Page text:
The subjects were randomized into three groups: a strength training group (STG, n = 60), an endurance training group (ETG, n = 60), and a control group (CG, n = 60). Both of the training groups participated in a 12-day rehabilitation program in a rehabilitation centre; the program was then performed as a home training program for one year.
The STG used a rubber band to train the neck muscles in a single series of 15 repetitions, each repetition reaching resistance level of 80% of the patient's maximum isometric strength as recorded at baseline. The patient sat in an upright position and the other end of the rubber band was attached to the patients head and the other end to a sturdy stand. The patient then bent from hips directly forwards, obliquely toward right and left and directly backwards. The erect posture of the spine was maintained throughout the exercise. The subject's ability to reach the 80% resistance level was checked with a handheld isometric strength testing device (Force-Five, Wagner Instruments, Greenwich, CT) attached to the rubber band, at the baseline and at 2- and 6-month follow-up visits for controlling the progress of the training. In addition, a single adjustable dumbbell was used to perform upper body exercises: dumbbell shrugs, presses, curls, bent-over rows, flies, and pullovers. For each exercise, one set of 15 repetitions at the highest load possible was performed. Training was progressive such that if a patient could do 20 or more repetitions, weight was added.
The ETG trained their neck muscles by lifting the head up from supine position in three sets of 20 repetitions. The patients used a pair of dumbbells each weighing 2 kg to perform three sets of 20 repetitions of the same upper body exercises the STG was performing. Both training groups exercised three times per week and also performed a single series of squats, sit-ups, and back extension exercises in addition to 20 minutes of stretching exercises for the muscles trained.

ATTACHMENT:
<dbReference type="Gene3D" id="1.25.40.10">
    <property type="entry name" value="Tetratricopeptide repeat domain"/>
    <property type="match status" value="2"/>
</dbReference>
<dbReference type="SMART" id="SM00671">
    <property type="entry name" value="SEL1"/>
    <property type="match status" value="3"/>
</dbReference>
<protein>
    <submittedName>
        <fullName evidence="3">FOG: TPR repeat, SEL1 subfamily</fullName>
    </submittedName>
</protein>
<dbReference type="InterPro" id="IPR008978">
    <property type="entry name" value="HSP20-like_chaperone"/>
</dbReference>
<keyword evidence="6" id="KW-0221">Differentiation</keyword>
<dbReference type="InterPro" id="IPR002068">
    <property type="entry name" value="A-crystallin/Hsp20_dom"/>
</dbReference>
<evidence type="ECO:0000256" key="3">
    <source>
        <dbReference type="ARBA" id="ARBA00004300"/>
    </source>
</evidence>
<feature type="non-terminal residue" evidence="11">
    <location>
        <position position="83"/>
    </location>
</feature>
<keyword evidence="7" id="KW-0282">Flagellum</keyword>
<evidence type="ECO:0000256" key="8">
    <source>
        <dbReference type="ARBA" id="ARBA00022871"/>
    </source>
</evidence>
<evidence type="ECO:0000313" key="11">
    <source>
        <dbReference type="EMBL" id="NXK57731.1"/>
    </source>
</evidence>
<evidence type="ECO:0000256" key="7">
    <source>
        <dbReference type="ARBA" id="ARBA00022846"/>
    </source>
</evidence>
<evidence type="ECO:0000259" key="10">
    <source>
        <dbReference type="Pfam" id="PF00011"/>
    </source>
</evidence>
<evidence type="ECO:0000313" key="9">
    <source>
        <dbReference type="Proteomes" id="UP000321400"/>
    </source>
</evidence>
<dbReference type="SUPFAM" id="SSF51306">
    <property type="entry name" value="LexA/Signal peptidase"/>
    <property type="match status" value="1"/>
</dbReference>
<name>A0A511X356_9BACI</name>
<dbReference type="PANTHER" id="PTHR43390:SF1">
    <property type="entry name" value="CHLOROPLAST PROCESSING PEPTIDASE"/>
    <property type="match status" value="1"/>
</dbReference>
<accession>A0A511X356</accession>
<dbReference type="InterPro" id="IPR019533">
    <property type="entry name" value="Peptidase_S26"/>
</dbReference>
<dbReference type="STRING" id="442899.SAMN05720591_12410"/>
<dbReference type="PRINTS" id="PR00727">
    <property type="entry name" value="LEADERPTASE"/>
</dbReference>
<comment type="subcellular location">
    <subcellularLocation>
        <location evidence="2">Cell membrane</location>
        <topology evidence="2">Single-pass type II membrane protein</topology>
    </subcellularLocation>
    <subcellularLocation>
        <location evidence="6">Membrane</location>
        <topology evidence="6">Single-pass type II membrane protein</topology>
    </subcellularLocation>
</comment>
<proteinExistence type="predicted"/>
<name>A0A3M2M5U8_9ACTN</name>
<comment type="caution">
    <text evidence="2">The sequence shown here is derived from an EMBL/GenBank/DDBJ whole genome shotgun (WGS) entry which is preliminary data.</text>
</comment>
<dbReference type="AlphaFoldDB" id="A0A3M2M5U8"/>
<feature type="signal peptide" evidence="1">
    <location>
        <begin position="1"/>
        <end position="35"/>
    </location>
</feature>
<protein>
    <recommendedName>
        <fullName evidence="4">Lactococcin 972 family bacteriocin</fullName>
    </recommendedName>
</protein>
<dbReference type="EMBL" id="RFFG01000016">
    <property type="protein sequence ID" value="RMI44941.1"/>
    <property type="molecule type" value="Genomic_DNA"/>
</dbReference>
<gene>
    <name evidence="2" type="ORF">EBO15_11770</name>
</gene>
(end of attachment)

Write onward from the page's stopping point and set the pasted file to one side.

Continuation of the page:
The CG received written information and a single guidance session concerning the same stretching exercises that the training groups were performing. In addition, all the three groups were encouraged to perform aerobic exercise three times a week for 30 minutes.
Compliance with the specific training programs was collected via a training diary throughout the 12-month intervention. The training diaries were checked at 2-, 6-, and 12-month visits for the two training groups and at 12-month for the control group.
The results are expressed as means and standard deviations (SD). Statistical comparisons between the groups in baseline characteristics were performed using analysis of variance. The differences between groups in 15D dimensions and total score were tested by using bootstrap techniques due to the skewed distributions. Bootstrapping is a re-sampling method, in which you make no assumptions on distribution . A bootstrap-type analysis of variance was used to test differences at baseline. Changes between the groups were tested by bootstrap-type analysis of covariance (ANCOVA) with baseline values as covariates. Effect sizes were calculated using the Cohen method for paired samples . An effect size of 0.20 was considered as small, 0.50 as medium, and 0.80 as large. Confidence intervals (95% CIs) for the effect sizes were obtained by bias-corrected bootstrapping (5,000 replications) . Post hoc (observed) power calculation was done based on Monte Carlo simulation of ANOVA designs. The α-level was set at 0.05. All statistical analyses were performed using STATA (for Windows), version 10 (Stata Corp, College Station, TX, USA).